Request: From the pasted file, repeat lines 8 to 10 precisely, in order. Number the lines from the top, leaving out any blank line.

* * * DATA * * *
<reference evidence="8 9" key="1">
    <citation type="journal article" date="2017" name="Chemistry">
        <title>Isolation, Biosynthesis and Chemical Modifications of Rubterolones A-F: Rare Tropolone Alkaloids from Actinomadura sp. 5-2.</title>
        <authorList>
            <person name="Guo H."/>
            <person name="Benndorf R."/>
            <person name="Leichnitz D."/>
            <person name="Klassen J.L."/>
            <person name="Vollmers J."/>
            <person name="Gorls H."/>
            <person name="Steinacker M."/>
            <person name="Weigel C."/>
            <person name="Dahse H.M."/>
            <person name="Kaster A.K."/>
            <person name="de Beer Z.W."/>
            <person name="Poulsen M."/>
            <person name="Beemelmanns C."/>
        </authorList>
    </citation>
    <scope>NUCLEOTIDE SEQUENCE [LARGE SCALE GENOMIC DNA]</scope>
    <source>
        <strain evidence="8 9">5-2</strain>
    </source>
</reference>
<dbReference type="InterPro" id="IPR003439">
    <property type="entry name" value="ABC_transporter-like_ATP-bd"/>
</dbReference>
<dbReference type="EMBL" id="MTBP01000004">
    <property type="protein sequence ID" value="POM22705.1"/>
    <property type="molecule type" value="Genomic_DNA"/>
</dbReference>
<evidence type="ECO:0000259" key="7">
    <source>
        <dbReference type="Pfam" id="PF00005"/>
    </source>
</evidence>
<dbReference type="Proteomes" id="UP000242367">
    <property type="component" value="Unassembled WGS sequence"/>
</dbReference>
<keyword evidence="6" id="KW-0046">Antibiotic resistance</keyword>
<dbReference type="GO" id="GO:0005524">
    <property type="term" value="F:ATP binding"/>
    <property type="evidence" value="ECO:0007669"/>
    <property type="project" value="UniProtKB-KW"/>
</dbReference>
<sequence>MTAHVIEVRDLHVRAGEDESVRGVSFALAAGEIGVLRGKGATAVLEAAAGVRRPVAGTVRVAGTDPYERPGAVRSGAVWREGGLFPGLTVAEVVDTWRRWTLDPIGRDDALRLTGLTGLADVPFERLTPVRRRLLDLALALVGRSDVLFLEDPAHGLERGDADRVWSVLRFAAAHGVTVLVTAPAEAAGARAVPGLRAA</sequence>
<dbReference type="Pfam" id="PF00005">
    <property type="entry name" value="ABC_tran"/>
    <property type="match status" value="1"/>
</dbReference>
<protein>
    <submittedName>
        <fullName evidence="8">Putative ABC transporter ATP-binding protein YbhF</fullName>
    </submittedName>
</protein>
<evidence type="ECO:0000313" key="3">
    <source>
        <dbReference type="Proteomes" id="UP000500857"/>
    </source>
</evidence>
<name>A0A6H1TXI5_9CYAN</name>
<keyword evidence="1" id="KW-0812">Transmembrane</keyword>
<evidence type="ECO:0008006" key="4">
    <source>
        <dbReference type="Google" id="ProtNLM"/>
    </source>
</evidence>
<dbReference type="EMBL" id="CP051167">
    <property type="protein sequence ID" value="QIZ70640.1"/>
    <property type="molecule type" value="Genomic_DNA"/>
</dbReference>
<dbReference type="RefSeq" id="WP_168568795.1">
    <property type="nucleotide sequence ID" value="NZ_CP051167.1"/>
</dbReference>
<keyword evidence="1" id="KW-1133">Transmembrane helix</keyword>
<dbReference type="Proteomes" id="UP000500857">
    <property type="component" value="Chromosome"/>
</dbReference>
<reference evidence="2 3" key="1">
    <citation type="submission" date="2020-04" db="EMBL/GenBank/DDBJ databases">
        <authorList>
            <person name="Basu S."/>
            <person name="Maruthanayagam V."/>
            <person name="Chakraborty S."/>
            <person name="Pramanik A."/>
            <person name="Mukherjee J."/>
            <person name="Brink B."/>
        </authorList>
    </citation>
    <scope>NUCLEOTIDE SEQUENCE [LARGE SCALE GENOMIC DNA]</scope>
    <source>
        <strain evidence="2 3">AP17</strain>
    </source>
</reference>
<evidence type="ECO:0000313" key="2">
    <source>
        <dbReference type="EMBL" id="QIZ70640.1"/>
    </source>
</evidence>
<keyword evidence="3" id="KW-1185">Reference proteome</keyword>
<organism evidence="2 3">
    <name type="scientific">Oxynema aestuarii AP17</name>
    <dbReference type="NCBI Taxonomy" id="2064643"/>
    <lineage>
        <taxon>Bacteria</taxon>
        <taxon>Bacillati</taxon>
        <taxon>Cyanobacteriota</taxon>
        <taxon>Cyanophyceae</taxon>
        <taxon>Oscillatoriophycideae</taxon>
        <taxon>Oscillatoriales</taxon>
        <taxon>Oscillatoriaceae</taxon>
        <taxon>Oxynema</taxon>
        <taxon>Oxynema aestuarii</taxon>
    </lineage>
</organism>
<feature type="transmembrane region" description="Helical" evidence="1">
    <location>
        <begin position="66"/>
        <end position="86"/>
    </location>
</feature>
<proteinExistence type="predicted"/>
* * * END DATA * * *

            <person name="Klassen J.L."/>
            <person name="Vollmers J."/>
            <person name="Gorls H."/>